With parks, ice-rinks, bars and other popular venues for New Year’s Eve in Moscow ordered to shut down before midnight on Thursday because of the coronavirus pandemic, President Vladimir V. Putin of Russia kept one holiday tradition alive by delivering a televised address to the nation.
Lamenting that a “dangerous new virus has turned upside down our usual life, work and study,” Mr. Putin struck an unusually somber tone in his annual message, first broadcast to residents in Russia’s easternmost regions on the Pacific, which greeted the start of the new year nine hours ahead of Moscow.
Russians usually celebrate New Year’s Eve, a time of joyous festivities that combine gift-giving, feasting and heavy drinking, with boisterous gatherings of family and friends. But this year, Mr. Putin reminded his country, “not everyone is at the New Year’s table now. There are still many people in the hospital.”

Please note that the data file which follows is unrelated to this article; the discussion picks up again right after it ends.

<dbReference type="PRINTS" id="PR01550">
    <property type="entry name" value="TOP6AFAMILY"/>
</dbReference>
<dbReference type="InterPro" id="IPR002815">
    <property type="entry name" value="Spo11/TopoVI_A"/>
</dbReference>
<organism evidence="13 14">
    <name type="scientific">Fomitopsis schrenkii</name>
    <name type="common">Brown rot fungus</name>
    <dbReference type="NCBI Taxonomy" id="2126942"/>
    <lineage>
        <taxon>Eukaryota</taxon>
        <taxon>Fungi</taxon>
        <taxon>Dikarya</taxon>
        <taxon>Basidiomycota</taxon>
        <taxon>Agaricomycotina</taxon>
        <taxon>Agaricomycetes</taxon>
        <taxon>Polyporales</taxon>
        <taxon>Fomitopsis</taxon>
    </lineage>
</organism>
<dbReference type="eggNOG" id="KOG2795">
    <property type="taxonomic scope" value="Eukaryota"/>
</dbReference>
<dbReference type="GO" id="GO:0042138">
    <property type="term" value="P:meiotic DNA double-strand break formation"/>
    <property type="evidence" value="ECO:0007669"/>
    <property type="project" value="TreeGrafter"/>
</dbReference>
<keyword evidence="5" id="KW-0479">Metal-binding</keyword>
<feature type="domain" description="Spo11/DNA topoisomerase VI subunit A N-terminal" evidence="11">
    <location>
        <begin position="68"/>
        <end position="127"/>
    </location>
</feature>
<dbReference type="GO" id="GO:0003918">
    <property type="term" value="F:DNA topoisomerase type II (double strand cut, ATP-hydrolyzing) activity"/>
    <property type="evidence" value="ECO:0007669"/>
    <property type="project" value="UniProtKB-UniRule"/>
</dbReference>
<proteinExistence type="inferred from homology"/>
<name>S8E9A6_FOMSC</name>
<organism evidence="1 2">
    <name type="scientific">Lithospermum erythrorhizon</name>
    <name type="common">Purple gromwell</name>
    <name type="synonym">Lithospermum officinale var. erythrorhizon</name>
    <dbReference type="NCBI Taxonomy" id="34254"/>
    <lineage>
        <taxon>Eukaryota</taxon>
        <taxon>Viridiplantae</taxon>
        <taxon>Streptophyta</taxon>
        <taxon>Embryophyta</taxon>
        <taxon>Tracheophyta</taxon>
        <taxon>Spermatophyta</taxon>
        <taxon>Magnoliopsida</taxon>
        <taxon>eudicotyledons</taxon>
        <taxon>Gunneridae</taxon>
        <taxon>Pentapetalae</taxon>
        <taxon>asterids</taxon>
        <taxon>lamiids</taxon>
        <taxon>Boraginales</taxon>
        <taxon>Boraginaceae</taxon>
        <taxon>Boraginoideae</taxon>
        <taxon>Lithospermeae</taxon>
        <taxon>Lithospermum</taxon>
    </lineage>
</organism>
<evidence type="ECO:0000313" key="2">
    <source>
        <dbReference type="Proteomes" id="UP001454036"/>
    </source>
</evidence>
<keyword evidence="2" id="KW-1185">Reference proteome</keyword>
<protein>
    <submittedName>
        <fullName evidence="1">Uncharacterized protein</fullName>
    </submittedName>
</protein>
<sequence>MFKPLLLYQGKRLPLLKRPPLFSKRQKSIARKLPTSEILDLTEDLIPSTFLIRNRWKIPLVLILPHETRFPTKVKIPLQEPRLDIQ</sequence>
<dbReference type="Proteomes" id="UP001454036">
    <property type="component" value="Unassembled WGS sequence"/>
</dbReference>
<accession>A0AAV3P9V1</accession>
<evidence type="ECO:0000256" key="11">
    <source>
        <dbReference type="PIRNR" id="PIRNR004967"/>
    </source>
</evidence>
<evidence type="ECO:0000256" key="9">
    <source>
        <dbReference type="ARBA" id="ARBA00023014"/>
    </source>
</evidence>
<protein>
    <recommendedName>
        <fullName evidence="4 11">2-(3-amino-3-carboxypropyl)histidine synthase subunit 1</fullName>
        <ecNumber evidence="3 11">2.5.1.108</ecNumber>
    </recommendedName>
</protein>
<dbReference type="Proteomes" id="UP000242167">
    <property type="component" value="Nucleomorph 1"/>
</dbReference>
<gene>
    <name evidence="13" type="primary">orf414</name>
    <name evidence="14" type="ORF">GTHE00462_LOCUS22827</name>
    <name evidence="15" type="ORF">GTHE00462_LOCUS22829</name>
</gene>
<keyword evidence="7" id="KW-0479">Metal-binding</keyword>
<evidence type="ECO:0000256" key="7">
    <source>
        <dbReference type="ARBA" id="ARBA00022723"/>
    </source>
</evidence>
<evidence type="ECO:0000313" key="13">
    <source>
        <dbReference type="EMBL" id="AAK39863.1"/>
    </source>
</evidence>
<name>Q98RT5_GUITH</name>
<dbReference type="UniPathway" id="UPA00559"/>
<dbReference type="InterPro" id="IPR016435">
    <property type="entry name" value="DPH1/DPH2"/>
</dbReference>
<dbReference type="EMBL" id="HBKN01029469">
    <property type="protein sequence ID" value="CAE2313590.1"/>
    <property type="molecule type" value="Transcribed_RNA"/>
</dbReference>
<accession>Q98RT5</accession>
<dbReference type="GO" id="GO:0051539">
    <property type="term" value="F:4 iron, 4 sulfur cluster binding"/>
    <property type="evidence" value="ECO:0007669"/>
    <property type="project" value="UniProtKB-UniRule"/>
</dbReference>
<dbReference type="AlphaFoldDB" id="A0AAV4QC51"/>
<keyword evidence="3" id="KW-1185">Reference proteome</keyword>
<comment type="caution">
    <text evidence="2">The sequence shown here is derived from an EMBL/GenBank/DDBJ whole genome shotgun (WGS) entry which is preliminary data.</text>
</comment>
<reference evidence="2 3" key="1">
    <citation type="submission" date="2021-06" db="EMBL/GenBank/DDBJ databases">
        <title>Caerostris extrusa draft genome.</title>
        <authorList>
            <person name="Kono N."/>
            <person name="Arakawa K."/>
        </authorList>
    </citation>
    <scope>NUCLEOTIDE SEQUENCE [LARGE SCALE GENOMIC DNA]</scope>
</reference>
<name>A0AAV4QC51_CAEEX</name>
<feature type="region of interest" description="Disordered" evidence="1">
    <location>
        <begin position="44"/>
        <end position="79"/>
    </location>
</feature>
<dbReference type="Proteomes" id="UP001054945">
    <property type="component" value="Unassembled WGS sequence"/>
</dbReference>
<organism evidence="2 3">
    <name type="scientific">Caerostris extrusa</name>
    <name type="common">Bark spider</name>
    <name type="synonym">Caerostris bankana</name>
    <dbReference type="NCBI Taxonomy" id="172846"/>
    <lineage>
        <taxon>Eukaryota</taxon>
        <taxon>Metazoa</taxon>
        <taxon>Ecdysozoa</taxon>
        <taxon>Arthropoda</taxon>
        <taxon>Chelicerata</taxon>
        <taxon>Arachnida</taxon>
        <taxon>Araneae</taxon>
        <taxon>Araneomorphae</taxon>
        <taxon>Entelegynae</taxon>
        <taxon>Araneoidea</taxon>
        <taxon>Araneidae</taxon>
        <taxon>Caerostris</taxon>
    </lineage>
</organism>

More upbeat was Aleksei Navalny, the opposition leader who survived a nerve agent attack in August during a visit to Siberia, an attack that he believes was ordered by Mr. Putin. He posted a picture of himself and his family, all now in Germany, on Instagram and noted that, despite all the bad news in 2020, “I was lucky and this year was not bad for me.” He added: “The prospects for 2021 are also interesting.”
To help contain the virus, Moscow’s city government ordered Red Square and other gathering places closed hours before midnight, but the Russian capital and other cities across the vast country still planned extravagant firework displays. Starting in Vladivostok, a port city on the Pacific, exploding rockets lit up the skies across Russia as the new year rolled west toward Kaliningrad, Russia’s westernmost region on the Baltic Sea.
The streets of central Moscow, usually jammed and buzzing on New Year’s Eve, were eerily quiet Thursday. Restaurants and bars were ordered to close at 11 p.m. Mr. Putin — in an attempt at a gift to the people after a long year — had called on Russia’s regional governors to make Thursday a day off work, which they quickly did. As a result, many Muscovites left the city early, rather than waiting for Jan 1., normally the start of a long national holiday.
“Unfortunately, the epidemic has not yet been completely stopped. The fight against it does not stop for a minute,” Mr. Putin said in his television address. “Today it is very important to believe in ourselves, not to retreat in the face of difficulties, to preserve our unity, this is the basis of our common success in the future.”